A Big Island state senator was the lone dissenting vote in the Ways and Means Committee on a controversial measure that would give the state health director sweeping powers to declare a public health emergency and, with authorization of the governor, to screen, test and monitor travelers.
Sen. Kai Kahele of Hilo, a candidate for the U.S. House seat being vacated by Rep. Tulsi Gabbard, cast his no vote during a Thursday hearing, expressing “major concerns about the … sweeping powers that this bill will be giving to the state director of health and questions about privacy and civil liberties and constitutionality.”
House Bill 2501, House Draft 1, Senate Draft 1, is a gut-and-replace measure prepared for the current truncated legislative session. The bill mentions COVID-19 in its opening sentence, saying the pandemic “demonstrates the need for preparation, flexibility and quick action in the face of ongoing or new risks presented by outbreaks of communicable or dangerous diseases in the state or in other parts of the world.”
“I would like to hear from the governor, himself, why we need to pass this bill right now, without giving the public the full opportunity to testify on this in both chambers, and that he does have within his authority under (Hawaii Revised Statutes, Section 127A) the power to do everything this bill is asking him to do, and that we are doing right now,” Kahele said.
Kahele noted he might change his vote on the Senate floor if convinced by Gov. David Ige “that this bill is absolutely necessary to happen during this session.”
The bill, with amendments recommended by the state attorney general, cleared the powerful money committee. Voting aye were Chairman Donovan Dela Cruz and Vice Chairman Gilbert Keith-Agaran, plus Sens. Lorraine Inouye, Kalani English, Sharon Moriwaki, Michelle Kidani, Maile Shimabukuro and Brian Taniguchi. Voting aye with reservations were Sen. Dru Kanuha of Kona, plus Oahu Sens. Gil Riviere and Kurt Fevella, the latter the lone Senate Republican.
It now goes back to the full Senate for a third reading.
The legislation would also “establish penalties to address individuals who are uncooperative or seek to evade the screening process,” and “allow the Department of Health take certain actions upon completion of traveler screening, including testing, investigating, monitoring, quarantining and isolating travelers, as determined necessary by the director of health to protect the public health and safety.” The bill would establish a screening special fund, but those ordered to quarantine or isolate would do so on their own expense.
The bill also has a provision for an individual to contest quarantine or isolation via a court hearing, which would take place within 10 days of request — but the petitioner would remain in quarantine or isolation pending the hearing date.
Should the bill become law, those convicted of noncompliance would be guilty of a misdemeanor.
Concerns about the broadening of the definition of telehealth by the governor and the inclusion of the broadened provision in the bill were the subject of written testimony by the state Insurance Commissioner, the Department of Human Services, The Queen’s Health System, HMSA and Hawaii Primary Care Association.
HPCA mentioned two recent civil suits seeking an injunction to lift Ige’s COVID-19 emergency declaration, saying “if successful, the courts could conceivably stop emergency actions in their entirety.”
“Should that happen, the suspension on the statutory provision prohibiting telephonic services under telehealth would cease and the Department of Human Services would no longer be able to allow Medicaid coverage for telehealth services provided by telephone,” HPCA wrote.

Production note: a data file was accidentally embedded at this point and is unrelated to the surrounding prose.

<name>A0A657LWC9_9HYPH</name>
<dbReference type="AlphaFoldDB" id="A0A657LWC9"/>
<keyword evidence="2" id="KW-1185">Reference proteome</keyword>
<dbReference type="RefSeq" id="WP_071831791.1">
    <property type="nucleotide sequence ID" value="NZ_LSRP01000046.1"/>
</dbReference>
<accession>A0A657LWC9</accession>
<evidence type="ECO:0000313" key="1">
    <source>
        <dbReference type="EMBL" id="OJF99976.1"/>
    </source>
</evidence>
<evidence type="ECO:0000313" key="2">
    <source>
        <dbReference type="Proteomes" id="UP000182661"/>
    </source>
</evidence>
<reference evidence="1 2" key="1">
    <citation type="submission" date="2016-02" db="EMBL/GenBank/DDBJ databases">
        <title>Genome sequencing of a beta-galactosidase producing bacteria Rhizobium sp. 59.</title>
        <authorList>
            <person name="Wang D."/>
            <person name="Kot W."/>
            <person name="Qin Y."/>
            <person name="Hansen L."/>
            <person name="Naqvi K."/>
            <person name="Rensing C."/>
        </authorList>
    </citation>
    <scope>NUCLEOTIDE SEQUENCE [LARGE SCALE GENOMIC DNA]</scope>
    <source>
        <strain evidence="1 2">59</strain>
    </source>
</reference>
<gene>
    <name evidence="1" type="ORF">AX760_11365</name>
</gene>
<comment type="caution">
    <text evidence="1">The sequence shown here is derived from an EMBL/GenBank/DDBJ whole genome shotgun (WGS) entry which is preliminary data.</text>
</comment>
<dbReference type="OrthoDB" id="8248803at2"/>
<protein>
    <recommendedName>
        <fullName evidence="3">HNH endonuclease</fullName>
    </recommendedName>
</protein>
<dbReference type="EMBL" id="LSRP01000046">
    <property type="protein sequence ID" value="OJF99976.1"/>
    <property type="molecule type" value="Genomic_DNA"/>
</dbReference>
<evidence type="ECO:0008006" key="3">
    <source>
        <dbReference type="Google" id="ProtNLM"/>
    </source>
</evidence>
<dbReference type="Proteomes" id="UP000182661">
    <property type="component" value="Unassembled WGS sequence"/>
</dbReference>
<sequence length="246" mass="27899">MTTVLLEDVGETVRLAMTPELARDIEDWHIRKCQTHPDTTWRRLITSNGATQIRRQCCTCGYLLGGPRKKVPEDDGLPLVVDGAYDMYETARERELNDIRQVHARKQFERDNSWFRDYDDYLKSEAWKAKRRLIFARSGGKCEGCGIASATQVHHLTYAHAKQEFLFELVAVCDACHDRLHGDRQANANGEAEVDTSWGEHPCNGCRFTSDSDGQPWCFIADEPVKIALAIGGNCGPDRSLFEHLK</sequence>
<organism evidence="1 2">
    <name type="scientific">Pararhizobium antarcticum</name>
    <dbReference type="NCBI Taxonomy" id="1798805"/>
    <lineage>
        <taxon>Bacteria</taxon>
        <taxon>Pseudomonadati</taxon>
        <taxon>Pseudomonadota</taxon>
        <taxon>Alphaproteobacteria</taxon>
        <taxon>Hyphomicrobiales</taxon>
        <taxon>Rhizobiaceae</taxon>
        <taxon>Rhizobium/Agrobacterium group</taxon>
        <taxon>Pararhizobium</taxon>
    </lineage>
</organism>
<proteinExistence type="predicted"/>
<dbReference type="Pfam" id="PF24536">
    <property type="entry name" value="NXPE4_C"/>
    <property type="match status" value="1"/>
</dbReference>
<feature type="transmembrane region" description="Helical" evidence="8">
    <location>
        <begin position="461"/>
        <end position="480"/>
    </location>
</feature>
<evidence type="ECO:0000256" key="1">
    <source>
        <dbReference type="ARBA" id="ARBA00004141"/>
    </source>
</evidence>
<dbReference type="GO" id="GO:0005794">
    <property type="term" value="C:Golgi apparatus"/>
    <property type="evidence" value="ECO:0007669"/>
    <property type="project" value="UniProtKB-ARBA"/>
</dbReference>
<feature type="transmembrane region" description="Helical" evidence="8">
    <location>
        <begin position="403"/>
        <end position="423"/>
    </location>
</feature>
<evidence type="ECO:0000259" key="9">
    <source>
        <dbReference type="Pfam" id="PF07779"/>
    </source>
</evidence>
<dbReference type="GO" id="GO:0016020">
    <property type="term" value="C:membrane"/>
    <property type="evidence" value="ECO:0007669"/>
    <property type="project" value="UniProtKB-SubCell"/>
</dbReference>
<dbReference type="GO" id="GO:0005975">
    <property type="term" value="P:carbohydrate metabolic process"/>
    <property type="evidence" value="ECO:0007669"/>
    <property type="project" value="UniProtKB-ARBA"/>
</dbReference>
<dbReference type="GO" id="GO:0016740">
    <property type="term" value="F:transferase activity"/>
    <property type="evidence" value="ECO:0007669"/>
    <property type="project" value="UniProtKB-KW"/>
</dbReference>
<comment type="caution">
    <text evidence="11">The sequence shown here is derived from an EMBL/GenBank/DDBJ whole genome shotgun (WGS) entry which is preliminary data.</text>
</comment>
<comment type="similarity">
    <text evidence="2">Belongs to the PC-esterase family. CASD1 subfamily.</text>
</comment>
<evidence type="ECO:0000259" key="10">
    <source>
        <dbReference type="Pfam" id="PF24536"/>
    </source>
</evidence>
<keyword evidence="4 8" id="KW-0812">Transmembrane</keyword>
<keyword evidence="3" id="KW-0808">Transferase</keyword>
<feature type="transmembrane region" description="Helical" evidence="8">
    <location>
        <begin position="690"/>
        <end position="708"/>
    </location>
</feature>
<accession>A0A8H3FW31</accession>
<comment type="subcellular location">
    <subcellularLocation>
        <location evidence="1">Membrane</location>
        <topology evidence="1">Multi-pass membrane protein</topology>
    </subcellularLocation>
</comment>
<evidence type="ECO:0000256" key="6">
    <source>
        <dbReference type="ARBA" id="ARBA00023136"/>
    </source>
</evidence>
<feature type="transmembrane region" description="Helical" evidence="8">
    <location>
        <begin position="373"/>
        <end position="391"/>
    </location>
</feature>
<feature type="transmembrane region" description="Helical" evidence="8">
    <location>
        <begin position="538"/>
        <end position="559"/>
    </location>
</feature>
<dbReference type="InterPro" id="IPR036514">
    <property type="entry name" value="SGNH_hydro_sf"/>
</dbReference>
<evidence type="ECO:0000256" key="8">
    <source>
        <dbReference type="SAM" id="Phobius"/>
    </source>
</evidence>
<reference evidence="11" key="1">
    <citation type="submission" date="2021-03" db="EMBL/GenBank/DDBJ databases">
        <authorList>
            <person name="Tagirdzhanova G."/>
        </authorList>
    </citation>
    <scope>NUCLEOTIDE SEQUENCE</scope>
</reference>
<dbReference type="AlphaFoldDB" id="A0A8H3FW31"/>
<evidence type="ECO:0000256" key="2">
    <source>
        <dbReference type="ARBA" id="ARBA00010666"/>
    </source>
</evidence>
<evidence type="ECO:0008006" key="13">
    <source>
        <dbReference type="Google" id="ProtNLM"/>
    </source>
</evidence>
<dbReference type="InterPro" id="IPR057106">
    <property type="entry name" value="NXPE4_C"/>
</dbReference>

The Queen’s Health System expressed its concern “that a blanket adoption of audio-only as a modality equivalent to in-person care for telehealth would have unintended consequences on the quality and level of care provided to our community.”
The measure generated 746 pages of written testimony prior to the hearing, with an overwhelming majority in opposition.
Kauai County Councilwoman Felicia Cowden wrote she supports “the need for legislation that provides a clear pathway for managing infectious diseases.” Cowden added she opposes granting “such unquestionable authority to a non-elected official, even with the governor’s approval, for such extensive and intrusive intervention into the health and well-being of the citizens.”
Cowden said the legislation’s “broad wording … creates the policy environment for intrusion on civil liberties.”
“This bill gives this director police powers to separate families, confinement against individual will for undetermined length and vaguely defined powers such as ‘take other actions’ and phrases live ‘wherever necessary,’” she wrote.
Grassroot Institute of Hawaii, a conservative think-tank, expressed “grave concerns,” calling the “powers contemplated in this bill … so sweeping and broad as to raise significant questions about privacy, civil liberties and constitutionality.”
“Of particular concern is the bill’s broad permissions regarding screening/tracking technology and how collection, sharing and disclosure of personal information will be handled.”
The group Hawaii for Informed Consent, known primarily for its opposition to mandatory vaccinations, said the bill “raises serious questions about a power hungry DOH’s desire to brazenly disregard individual liberties, economic freedom and accountability to the people of Hawaii.”
Among a laundry list of questions in the group’s written testimony are: “What is treatment and will it be recommended or forced?” and “Would entire planeloads of passengers be quarantined, at their own expense, because someone on board develops a fever mid-flight?”
The group also questioned if the government will isolate children who test positive and the fate of children whose parents test positive.
Email John Burnett at email@example.com.